Moving water from one position to another, higher one usually requires power -- be that your arms to carry it or a motor to drive a pump. But this device can actually move liquid uphill without any external energy source.
The powerless pump has been created by researchers from Beihang University in Beijing, China. It's real enough, though it only works over heights of around 1cm at the moment. It works because of clever use of a water-repelling -- or superhydrophobic -- surface, created using copper mesh that's been treated with an alkali solution. New Scientist describes how it works:
The team placed this mesh at the bottom of a vertical plastic pipe with a right-angle joint at the top, which was filled with a small amount of water. The superhydrophobic mesh repels the water and stops it from falling, but doesn't transport it upwards. That happens when a small droplet of water is placed underneath the mesh and gets drawn into the column above, causing the top of the column to rise slightly. Once enough water has been lifted to fill the pipe, it spills out the other end.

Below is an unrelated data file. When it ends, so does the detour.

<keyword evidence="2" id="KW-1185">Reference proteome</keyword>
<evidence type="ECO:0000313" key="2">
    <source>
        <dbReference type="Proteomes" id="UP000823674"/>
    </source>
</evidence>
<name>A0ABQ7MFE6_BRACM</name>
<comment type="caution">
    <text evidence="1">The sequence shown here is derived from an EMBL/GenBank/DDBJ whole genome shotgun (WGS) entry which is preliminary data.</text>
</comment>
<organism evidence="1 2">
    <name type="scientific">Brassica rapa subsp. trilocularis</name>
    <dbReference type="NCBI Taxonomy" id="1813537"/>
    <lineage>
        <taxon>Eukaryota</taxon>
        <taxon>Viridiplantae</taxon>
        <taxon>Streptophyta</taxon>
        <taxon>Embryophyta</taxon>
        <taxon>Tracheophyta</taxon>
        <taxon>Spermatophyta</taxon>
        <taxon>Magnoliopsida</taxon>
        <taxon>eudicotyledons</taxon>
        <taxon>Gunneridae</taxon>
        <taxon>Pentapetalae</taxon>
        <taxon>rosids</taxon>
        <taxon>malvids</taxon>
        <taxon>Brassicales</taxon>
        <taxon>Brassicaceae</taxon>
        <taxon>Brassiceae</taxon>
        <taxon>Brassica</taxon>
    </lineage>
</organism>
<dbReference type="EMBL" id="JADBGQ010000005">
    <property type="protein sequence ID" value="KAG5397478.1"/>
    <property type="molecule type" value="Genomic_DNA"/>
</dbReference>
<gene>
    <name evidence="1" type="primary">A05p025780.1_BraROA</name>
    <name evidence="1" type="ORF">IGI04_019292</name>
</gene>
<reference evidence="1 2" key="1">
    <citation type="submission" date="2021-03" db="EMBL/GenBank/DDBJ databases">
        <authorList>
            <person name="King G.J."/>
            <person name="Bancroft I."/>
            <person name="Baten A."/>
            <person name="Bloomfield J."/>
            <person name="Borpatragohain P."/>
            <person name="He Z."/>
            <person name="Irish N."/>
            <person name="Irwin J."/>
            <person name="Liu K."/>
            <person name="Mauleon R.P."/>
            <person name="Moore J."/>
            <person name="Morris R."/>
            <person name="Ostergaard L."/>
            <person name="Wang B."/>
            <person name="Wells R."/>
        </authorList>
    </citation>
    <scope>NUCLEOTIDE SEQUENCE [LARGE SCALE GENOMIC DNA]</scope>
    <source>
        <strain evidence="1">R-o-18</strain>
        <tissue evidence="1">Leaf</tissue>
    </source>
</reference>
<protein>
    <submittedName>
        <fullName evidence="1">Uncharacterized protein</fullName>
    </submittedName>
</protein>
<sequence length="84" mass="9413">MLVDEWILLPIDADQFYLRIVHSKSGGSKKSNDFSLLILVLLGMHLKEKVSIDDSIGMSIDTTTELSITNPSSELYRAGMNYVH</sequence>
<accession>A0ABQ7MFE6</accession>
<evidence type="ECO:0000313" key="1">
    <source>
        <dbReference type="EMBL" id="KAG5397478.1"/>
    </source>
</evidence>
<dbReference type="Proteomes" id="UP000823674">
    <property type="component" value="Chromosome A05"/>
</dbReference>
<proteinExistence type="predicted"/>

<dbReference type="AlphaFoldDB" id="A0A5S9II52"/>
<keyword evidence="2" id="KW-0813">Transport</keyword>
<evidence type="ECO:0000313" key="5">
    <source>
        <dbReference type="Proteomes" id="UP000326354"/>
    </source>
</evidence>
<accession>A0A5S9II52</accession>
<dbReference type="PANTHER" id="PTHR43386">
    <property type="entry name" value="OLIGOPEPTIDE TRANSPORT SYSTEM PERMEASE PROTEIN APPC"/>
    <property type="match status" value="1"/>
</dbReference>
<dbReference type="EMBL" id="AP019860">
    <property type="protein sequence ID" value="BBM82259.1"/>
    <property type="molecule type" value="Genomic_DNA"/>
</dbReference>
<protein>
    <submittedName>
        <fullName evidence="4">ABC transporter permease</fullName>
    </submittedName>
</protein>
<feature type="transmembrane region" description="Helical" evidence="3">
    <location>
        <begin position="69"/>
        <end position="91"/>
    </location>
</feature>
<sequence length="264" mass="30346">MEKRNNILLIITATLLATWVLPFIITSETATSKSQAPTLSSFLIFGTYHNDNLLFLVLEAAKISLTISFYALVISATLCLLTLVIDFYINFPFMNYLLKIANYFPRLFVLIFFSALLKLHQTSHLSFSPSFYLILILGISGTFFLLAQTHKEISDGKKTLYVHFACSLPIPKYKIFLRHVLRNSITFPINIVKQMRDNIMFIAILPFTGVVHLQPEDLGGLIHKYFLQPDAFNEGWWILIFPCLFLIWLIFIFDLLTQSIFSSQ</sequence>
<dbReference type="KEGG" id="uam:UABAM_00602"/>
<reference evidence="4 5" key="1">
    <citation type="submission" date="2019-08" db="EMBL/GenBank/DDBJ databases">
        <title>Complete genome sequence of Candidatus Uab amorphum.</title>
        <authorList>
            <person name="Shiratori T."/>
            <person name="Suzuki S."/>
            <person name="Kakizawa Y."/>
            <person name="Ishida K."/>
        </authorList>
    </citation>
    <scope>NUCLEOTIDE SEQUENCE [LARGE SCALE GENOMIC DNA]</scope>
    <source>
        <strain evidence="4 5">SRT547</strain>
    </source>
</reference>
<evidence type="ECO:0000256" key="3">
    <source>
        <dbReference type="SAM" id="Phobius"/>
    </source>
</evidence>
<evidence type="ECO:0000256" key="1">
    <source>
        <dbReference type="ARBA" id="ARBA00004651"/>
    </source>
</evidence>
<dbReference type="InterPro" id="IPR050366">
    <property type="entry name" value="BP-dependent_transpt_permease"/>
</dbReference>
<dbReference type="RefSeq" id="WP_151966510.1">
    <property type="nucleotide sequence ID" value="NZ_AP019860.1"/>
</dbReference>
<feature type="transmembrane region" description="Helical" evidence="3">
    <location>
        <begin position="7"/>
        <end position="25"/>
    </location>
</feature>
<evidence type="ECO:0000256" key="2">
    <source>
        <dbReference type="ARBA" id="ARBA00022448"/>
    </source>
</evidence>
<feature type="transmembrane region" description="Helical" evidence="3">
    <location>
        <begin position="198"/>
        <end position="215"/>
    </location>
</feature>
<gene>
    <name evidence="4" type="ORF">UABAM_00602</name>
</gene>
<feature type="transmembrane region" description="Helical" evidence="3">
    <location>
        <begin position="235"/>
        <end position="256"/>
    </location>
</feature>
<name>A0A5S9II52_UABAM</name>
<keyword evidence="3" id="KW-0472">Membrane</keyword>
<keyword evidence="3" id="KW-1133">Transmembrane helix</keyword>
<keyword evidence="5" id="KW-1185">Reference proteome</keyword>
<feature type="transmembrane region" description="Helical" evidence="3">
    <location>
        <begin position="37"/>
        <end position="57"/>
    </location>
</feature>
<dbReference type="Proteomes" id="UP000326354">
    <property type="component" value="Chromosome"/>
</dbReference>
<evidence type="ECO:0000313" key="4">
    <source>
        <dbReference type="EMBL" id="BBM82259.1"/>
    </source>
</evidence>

The researchers reckon that the trick could be used in small-scale fluid transport devices, like those used to mimic biological functions in laboratories. Though one also wonders if a cascade of them couldn't perhaps be used to move water uphill without the need for any energy at all. Well, we can dream.